What can you give a dog for parasites? Essential Tips

Signs Of A Parasite In Your Dog

Here are some things to watch for:

  • Constipation, diarrhea, vomiting, gas
  • Loss of appetite
  • Fatigue
  • Drinking less water or dehydration
  • Intestinal worms are more common in our canine companions than you may think. A variety of foods, from kefir to oats, can help keep these unwanted parasites at bay.

    Worms are incredibly common in the intestinal tracts of our dogs, especially when they’re puppies. Some of the symptoms caused by these parasites include diarrhea, weight loss, inappetence, vomiting, lethargy, and a dull coat. This article presents a list of whole foods, along with a couple of supplements, that can help your dog “ward off worms.”


    Often referred to as the “grain of life,” kefir is a fermented milk product that has a very long history. Kefir grains consist of casein (protein) and gelatinous colonies of microorganisms that are grown together. One absolutely amazing thing about kefir grains is that the culture is a living organism with an indefinite lifespan, so you can use the grains over and over again. Packed with probiotics, this whole food has anti-fungal properties, helps relieve flatulence, kills yeast — and has anti-parasitic properties. You may be surprised to learn that kefir contains ten strains of beneficial bacteria.

    It’s easy to make your own kefir:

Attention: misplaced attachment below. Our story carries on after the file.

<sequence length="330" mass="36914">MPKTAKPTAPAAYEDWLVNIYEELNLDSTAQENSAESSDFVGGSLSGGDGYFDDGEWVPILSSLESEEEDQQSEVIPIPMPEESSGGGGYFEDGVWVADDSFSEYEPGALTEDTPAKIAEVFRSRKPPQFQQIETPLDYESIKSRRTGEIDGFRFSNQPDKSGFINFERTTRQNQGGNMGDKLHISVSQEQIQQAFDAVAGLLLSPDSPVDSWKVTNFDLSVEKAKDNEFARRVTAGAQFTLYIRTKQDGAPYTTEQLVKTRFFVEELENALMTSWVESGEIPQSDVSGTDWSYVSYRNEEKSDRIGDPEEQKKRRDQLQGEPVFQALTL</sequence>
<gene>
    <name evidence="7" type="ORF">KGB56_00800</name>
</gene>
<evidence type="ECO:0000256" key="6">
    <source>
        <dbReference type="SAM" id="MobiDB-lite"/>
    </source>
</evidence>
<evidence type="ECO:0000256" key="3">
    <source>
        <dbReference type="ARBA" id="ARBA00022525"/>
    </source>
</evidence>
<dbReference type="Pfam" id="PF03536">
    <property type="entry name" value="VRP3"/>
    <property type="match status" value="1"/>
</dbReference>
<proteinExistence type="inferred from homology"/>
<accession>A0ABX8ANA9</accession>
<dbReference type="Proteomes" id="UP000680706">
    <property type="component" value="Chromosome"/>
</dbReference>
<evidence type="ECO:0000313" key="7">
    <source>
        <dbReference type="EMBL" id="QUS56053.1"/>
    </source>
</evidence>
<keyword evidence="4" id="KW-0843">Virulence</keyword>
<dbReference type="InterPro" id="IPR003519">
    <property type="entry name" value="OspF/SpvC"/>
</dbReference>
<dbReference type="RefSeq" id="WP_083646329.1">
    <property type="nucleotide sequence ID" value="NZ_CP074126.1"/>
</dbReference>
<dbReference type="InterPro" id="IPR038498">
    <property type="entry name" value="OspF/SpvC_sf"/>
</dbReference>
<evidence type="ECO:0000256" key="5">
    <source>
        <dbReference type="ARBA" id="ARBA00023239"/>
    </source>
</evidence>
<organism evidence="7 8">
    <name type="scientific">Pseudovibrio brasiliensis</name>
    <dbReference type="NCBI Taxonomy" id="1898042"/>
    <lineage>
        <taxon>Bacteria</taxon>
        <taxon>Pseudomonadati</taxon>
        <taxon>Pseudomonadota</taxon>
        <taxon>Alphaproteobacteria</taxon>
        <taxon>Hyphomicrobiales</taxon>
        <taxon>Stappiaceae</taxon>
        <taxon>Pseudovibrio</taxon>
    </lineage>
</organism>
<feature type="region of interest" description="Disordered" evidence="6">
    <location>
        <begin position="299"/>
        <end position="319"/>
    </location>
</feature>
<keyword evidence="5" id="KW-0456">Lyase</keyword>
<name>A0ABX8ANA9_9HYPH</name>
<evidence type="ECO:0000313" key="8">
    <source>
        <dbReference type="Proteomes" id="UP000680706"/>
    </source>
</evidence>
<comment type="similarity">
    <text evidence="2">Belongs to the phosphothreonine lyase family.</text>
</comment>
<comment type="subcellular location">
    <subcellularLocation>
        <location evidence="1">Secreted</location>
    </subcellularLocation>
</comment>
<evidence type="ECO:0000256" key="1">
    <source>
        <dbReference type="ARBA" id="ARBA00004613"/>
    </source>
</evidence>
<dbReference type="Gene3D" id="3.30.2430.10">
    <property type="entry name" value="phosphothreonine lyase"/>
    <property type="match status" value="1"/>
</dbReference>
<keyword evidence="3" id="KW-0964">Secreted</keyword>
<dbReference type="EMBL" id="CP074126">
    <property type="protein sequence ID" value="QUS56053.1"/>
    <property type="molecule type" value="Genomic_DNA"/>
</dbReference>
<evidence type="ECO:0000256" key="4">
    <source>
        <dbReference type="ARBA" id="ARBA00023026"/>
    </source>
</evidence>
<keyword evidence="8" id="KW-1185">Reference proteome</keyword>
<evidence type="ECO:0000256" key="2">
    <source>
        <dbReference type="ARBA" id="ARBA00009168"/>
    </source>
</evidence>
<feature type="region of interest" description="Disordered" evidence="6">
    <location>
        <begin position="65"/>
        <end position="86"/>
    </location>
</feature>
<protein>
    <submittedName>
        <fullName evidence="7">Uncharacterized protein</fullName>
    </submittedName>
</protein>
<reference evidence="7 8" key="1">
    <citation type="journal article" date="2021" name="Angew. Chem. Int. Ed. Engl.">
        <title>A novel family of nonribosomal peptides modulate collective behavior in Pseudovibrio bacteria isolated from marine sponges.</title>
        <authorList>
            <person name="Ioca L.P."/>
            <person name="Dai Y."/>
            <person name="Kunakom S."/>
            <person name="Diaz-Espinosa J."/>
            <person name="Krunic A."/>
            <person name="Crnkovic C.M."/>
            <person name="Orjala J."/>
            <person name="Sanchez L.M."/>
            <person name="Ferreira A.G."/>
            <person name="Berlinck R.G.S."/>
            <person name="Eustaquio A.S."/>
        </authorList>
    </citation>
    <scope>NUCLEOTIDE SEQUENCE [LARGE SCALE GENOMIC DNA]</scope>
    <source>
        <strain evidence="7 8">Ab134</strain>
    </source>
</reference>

• Place 1 to 2 tablespoons of kefir grains in a sterilized glass jar. Large mason jars work well.
  • Add 2 cups of fresh milk. Try goat or sheep milk; you can even use almond or coconut milk. Room temperature works best.
  • Gently stir with a wooden spoon
  • Cover the jar with cheesecloth or a tea towel, then place the jar somewhere out of direct sunlight (e.g. a cupboard).
  • Leave the kefir grains and milk to ferment for at least 24 hours, but no more than 48 hours.
  • Pour the contents of the glass jar into a strainer.
  • The final step is to put your strained grains into a new sterilized jar, so you are all set to begin to make your next batch of kefir. The grains can be rested in the refrigerator for up to seven days, covered in milk or yogurt. If you want to wait longer before making a new batch of kefir, simply add fresh milk or yogurt to your kefir grains.
  • Kefir is a great topper for any meal. It provides the gastrointestinal tract with beneficial bacteria, and contains not only probiotics, but vitamins, amino acids, and natural enzymes to help keep worms at bay. Begin with 1 teaspoon for small dogs, 2 teaspoons for medium-sized dogs, and 1 tablespoon for large dogs.

    Can You Get Worms from Your Pet?